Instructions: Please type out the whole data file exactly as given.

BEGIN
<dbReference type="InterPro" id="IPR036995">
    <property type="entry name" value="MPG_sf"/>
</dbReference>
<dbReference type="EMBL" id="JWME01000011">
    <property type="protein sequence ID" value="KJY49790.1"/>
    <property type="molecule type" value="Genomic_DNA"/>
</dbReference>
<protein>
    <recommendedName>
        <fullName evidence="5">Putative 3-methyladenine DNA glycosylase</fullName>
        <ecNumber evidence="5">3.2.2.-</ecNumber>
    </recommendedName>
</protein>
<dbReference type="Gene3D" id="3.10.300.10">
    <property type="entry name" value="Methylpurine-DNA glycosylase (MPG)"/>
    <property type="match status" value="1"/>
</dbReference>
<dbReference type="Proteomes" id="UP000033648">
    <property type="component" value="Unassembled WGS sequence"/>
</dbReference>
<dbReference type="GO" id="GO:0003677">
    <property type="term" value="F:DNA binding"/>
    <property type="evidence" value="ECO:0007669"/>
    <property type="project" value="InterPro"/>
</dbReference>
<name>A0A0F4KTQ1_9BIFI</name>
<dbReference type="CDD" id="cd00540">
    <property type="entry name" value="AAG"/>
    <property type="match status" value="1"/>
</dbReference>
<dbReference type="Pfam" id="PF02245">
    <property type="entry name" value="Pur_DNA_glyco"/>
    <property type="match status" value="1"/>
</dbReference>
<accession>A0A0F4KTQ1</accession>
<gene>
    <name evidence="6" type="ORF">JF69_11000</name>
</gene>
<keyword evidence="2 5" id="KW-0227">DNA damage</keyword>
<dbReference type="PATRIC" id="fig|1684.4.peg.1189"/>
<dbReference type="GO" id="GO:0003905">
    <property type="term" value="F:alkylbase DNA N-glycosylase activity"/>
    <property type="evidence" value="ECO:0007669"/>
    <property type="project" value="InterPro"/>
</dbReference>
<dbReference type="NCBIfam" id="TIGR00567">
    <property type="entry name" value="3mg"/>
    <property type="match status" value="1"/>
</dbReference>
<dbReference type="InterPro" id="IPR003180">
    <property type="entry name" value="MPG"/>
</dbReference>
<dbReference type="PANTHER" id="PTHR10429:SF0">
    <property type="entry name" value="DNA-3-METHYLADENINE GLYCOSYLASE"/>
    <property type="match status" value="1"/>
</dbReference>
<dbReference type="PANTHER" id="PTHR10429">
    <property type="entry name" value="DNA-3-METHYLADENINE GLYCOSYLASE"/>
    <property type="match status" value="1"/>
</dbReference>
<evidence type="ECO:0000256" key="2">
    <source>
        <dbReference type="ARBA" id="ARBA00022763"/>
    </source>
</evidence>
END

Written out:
<dbReference type="InterPro" id="IPR036995">
    <property type="entry name" value="MPG_sf"/>
</dbReference>
<dbReference type="EMBL" id="JWME01000011">
    <property type="protein sequence ID" value="KJY49790.1"/>
    <property type="molecule type" value="Genomic_DNA"/>
</dbReference>
<protein>
    <recommendedName>
        <fullName evidence="5">Putative 3-methyladenine DNA glycosylase</fullName>
        <ecNumber evidence="5">3.2.2.-</ecNumber>
    </recommendedName>
</protein>
<dbReference type="Gene3D" id="3.10.300.10">
    <property type="entry name" value="Methylpurine-DNA glycosylase (MPG)"/>
    <property type="match status" value="1"/>
</dbReference>
<dbReference type="Proteomes" id="UP000033648">
    <property type="component" value="Unassembled WGS sequence"/>
</dbReference>
<dbReference type="GO" id="GO:0003677">
    <property type="term" value="F:DNA binding"/>
    <property type="evidence" value="ECO:0007669"/>
    <property type="project" value="InterPro"/>
</dbReference>
<name>A0A0F4KTQ1_9BIFI</name>
<dbReference type="CDD" id="cd00540">
    <property type="entry name" value="AAG"/>
    <property type="match status" value="1"/>
</dbReference>
<dbReference type="Pfam" id="PF02245">
    <property type="entry name" value="Pur_DNA_glyco"/>
    <property type="match status" value="1"/>
</dbReference>
<accession>A0A0F4KTQ1</accession>
<gene>
    <name evidence="6" type="ORF">JF69_11000</name>
</gene>
<keyword evidence="2 5" id="KW-0227">DNA damage</keyword>
<dbReference type="PATRIC" id="fig|1684.4.peg.1189"/>
<dbReference type="GO" id="GO:0003905">
    <property type="term" value="F:alkylbase DNA N-glycosylase activity"/>
    <property type="evidence" value="ECO:0007669"/>
    <property type="project" value="InterPro"/>
</dbReference>
<dbReference type="NCBIfam" id="TIGR00567">
    <property type="entry name" value="3mg"/>
    <property type="match status" value="1"/>
</dbReference>
<dbReference type="InterPro" id="IPR003180">
    <property type="entry name" value="MPG"/>
</dbReference>
<dbReference type="PANTHER" id="PTHR10429:SF0">
    <property type="entry name" value="DNA-3-METHYLADENINE GLYCOSYLASE"/>
    <property type="match status" value="1"/>
</dbReference>
<dbReference type="PANTHER" id="PTHR10429">
    <property type="entry name" value="DNA-3-METHYLADENINE GLYCOSYLASE"/>
    <property type="match status" value="1"/>
</dbReference>
<evidence type="ECO:0000256" key="2">
    <source>
        <dbReference type="ARBA" id="ARBA00022763"/>
    </source>
</evidence>